A national support group for mothers has criticised a hospital that has banned visitors from cooing at babies because of human rights fears.
The hospital said the move will also protect babies from infection
The National Childbirth Trust (NCT) said the move by the Calderdale Royal Hospital in Halifax was unnecessary.
NCT chief executive Belinda Phipps said: "Mothers are able to tell people not to look at their babies or pull the curtain round for privacy."
The hospital said its advice related to privacy and infection control concerns.
A hospital trust spokeswoman said the guidelines were aimed at families visiting very ill children on the neo-natal intensive care unit and not at visitors to the general maternity wards.
Ms Phipps said the hospital may have misinterpreted the NHS Essence of Care guidelines.
"Women are much more likely to be unhappy about other crucial matters such as midwife shortages and high intervention rates than whether their baby is being cooed over," Ms Phipps said.
"Essence of Care would suggest that no-one should go into a birth room without knocking and waiting for permission for from the woman to enter.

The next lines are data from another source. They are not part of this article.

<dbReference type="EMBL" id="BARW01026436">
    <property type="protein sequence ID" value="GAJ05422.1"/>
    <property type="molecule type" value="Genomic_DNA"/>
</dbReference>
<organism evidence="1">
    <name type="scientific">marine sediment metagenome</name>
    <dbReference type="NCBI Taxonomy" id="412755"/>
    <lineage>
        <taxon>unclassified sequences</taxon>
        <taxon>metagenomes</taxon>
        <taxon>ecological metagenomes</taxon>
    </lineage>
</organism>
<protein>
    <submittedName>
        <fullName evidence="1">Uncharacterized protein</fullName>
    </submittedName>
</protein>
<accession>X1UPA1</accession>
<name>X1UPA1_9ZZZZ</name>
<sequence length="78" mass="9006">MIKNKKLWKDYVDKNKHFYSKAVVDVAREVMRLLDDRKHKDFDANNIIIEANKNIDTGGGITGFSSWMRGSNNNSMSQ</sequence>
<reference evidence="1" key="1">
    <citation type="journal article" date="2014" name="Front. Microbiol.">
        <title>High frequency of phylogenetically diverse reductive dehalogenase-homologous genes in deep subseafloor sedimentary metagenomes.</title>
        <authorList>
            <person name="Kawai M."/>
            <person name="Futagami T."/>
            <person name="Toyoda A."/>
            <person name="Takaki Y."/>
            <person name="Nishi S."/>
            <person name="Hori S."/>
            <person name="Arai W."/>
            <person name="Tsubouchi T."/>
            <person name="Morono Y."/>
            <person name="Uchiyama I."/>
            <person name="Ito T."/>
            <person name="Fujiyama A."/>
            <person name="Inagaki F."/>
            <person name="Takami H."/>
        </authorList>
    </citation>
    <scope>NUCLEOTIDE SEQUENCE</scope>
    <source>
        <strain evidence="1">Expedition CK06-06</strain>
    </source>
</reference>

"When this principle is in place in every hospital, it might be time to ask women about cooing over babies.
"For now, Calderdale Royal Hospital needs to treat mothers as grown ups. Mother should be able to say what she wants to happen with her baby."
Some new mothers have already said they are astonished by the rules which stop people asking questions about their babies or looking at them in maternity wards.
Debbie Lawson, neo-natal manager at the hospital's special care baby unit, said: "We know people have good intentions and most people cannot resist cooing over new babies but we need to respect the child.
"Cooing should be a thing of the past because these are little people with the same rights as you or me."
A spokeswoman for Calderdale and Huddersfield NHS Trust said the advice was as much to do with reducing infection as it was upholding "rights".
In a statement she said: "Staff were wishing to highlight issues of potential confidentiality, especially for young babies and their parents in what can be emotional times.
"Infection control was also a key part of the message as the unit deals with very small babies with very vulnerable immune systems."